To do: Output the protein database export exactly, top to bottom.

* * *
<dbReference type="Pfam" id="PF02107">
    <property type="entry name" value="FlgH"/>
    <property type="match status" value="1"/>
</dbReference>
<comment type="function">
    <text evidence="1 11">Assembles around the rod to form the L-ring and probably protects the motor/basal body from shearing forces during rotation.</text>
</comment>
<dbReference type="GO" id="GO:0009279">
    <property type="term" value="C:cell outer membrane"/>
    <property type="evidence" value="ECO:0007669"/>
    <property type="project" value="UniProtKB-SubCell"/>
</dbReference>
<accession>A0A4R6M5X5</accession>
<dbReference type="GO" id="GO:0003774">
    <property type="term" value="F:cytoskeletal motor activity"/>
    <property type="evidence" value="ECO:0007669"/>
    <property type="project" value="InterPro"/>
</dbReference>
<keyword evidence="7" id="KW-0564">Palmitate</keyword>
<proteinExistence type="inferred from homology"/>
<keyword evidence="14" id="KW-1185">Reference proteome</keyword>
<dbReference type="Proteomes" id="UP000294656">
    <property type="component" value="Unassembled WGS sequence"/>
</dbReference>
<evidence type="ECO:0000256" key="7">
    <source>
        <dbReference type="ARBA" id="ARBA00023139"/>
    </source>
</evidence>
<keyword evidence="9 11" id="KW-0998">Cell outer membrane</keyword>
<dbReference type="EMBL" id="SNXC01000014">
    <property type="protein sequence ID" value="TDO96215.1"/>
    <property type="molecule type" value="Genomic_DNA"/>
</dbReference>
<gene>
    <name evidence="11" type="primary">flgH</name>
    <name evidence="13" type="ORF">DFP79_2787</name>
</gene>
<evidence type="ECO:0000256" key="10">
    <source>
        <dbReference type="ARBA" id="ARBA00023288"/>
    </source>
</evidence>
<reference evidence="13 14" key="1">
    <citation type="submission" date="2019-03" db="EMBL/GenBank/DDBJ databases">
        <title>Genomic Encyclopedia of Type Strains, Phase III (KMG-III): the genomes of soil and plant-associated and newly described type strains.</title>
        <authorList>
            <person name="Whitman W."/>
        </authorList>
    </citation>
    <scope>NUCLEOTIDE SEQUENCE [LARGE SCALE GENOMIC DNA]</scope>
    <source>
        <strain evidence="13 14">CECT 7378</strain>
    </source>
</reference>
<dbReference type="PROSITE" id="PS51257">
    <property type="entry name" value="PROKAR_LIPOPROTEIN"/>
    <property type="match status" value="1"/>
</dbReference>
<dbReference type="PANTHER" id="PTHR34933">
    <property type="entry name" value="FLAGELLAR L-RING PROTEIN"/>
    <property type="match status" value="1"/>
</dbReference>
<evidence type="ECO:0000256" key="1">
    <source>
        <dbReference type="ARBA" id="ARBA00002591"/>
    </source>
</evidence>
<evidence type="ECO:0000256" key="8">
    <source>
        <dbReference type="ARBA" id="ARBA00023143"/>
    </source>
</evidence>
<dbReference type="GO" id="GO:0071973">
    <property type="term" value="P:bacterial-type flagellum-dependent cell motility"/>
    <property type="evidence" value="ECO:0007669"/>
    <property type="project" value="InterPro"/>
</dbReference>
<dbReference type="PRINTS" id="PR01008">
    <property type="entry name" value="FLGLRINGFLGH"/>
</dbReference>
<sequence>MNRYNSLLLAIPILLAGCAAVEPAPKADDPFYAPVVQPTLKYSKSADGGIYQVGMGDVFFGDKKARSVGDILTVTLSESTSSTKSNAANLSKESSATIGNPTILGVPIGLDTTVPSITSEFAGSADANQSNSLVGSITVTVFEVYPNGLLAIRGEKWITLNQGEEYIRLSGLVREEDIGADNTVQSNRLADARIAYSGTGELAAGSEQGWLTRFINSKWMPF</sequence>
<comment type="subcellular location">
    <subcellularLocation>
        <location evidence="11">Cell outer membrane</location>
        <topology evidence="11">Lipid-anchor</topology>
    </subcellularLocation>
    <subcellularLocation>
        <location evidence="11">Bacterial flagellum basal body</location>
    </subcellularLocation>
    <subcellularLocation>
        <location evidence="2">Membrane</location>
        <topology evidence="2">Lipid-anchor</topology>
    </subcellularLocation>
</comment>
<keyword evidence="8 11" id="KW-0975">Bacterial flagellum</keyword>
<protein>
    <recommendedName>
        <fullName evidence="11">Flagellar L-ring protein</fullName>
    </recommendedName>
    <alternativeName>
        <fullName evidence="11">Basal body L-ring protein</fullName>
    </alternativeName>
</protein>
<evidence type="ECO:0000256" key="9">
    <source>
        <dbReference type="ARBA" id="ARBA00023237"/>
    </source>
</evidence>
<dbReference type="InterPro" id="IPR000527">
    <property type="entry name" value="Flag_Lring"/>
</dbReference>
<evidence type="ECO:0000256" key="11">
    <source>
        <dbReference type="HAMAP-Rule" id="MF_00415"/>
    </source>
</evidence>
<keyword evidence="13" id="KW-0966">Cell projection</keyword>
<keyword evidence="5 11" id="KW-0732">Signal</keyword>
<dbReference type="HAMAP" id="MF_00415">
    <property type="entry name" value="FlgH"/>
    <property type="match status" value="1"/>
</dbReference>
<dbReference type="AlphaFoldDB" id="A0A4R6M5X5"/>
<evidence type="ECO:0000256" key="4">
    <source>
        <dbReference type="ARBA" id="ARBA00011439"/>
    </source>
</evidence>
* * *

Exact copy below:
<dbReference type="Pfam" id="PF02107">
    <property type="entry name" value="FlgH"/>
    <property type="match status" value="1"/>
</dbReference>
<comment type="function">
    <text evidence="1 11">Assembles around the rod to form the L-ring and probably protects the motor/basal body from shearing forces during rotation.</text>
</comment>
<dbReference type="GO" id="GO:0009279">
    <property type="term" value="C:cell outer membrane"/>
    <property type="evidence" value="ECO:0007669"/>
    <property type="project" value="UniProtKB-SubCell"/>
</dbReference>
<accession>A0A4R6M5X5</accession>
<dbReference type="GO" id="GO:0003774">
    <property type="term" value="F:cytoskeletal motor activity"/>
    <property type="evidence" value="ECO:0007669"/>
    <property type="project" value="InterPro"/>
</dbReference>
<keyword evidence="7" id="KW-0564">Palmitate</keyword>
<proteinExistence type="inferred from homology"/>
<keyword evidence="14" id="KW-1185">Reference proteome</keyword>
<dbReference type="Proteomes" id="UP000294656">
    <property type="component" value="Unassembled WGS sequence"/>
</dbReference>
<evidence type="ECO:0000256" key="7">
    <source>
        <dbReference type="ARBA" id="ARBA00023139"/>
    </source>
</evidence>
<keyword evidence="9 11" id="KW-0998">Cell outer membrane</keyword>
<dbReference type="EMBL" id="SNXC01000014">
    <property type="protein sequence ID" value="TDO96215.1"/>
    <property type="molecule type" value="Genomic_DNA"/>
</dbReference>
<gene>
    <name evidence="11" type="primary">flgH</name>
    <name evidence="13" type="ORF">DFP79_2787</name>
</gene>
<evidence type="ECO:0000256" key="10">
    <source>
        <dbReference type="ARBA" id="ARBA00023288"/>
    </source>
</evidence>
<reference evidence="13 14" key="1">
    <citation type="submission" date="2019-03" db="EMBL/GenBank/DDBJ databases">
        <title>Genomic Encyclopedia of Type Strains, Phase III (KMG-III): the genomes of soil and plant-associated and newly described type strains.</title>
        <authorList>
            <person name="Whitman W."/>
        </authorList>
    </citation>
    <scope>NUCLEOTIDE SEQUENCE [LARGE SCALE GENOMIC DNA]</scope>
    <source>
        <strain evidence="13 14">CECT 7378</strain>
    </source>
</reference>
<dbReference type="PROSITE" id="PS51257">
    <property type="entry name" value="PROKAR_LIPOPROTEIN"/>
    <property type="match status" value="1"/>
</dbReference>
<dbReference type="PANTHER" id="PTHR34933">
    <property type="entry name" value="FLAGELLAR L-RING PROTEIN"/>
    <property type="match status" value="1"/>
</dbReference>
<evidence type="ECO:0000256" key="1">
    <source>
        <dbReference type="ARBA" id="ARBA00002591"/>
    </source>
</evidence>
<evidence type="ECO:0000256" key="8">
    <source>
        <dbReference type="ARBA" id="ARBA00023143"/>
    </source>
</evidence>
<dbReference type="GO" id="GO:0071973">
    <property type="term" value="P:bacterial-type flagellum-dependent cell motility"/>
    <property type="evidence" value="ECO:0007669"/>
    <property type="project" value="InterPro"/>
</dbReference>
<dbReference type="PRINTS" id="PR01008">
    <property type="entry name" value="FLGLRINGFLGH"/>
</dbReference>
<sequence>MNRYNSLLLAIPILLAGCAAVEPAPKADDPFYAPVVQPTLKYSKSADGGIYQVGMGDVFFGDKKARSVGDILTVTLSESTSSTKSNAANLSKESSATIGNPTILGVPIGLDTTVPSITSEFAGSADANQSNSLVGSITVTVFEVYPNGLLAIRGEKWITLNQGEEYIRLSGLVREEDIGADNTVQSNRLADARIAYSGTGELAAGSEQGWLTRFINSKWMPF</sequence>
<comment type="subcellular location">
    <subcellularLocation>
        <location evidence="11">Cell outer membrane</location>
        <topology evidence="11">Lipid-anchor</topology>
    </subcellularLocation>
    <subcellularLocation>
        <location evidence="11">Bacterial flagellum basal body</location>
    </subcellularLocation>
    <subcellularLocation>
        <location evidence="2">Membrane</location>
        <topology evidence="2">Lipid-anchor</topology>
    </subcellularLocation>
</comment>
<keyword evidence="8 11" id="KW-0975">Bacterial flagellum</keyword>
<protein>
    <recommendedName>
        <fullName evidence="11">Flagellar L-ring protein</fullName>
    </recommendedName>
    <alternativeName>
        <fullName evidence="11">Basal body L-ring protein</fullName>
    </alternativeName>
</protein>
<evidence type="ECO:0000256" key="9">
    <source>
        <dbReference type="ARBA" id="ARBA00023237"/>
    </source>
</evidence>
<dbReference type="InterPro" id="IPR000527">
    <property type="entry name" value="Flag_Lring"/>
</dbReference>
<evidence type="ECO:0000256" key="11">
    <source>
        <dbReference type="HAMAP-Rule" id="MF_00415"/>
    </source>
</evidence>
<keyword evidence="13" id="KW-0966">Cell projection</keyword>
<keyword evidence="5 11" id="KW-0732">Signal</keyword>
<dbReference type="HAMAP" id="MF_00415">
    <property type="entry name" value="FlgH"/>
    <property type="match status" value="1"/>
</dbReference>
<dbReference type="AlphaFoldDB" id="A0A4R6M5X5"/>
<evidence type="ECO:0000256" key="4">
    <source>
        <dbReference type="ARBA" id="ARBA00011439"/>
    </source>
</evidence>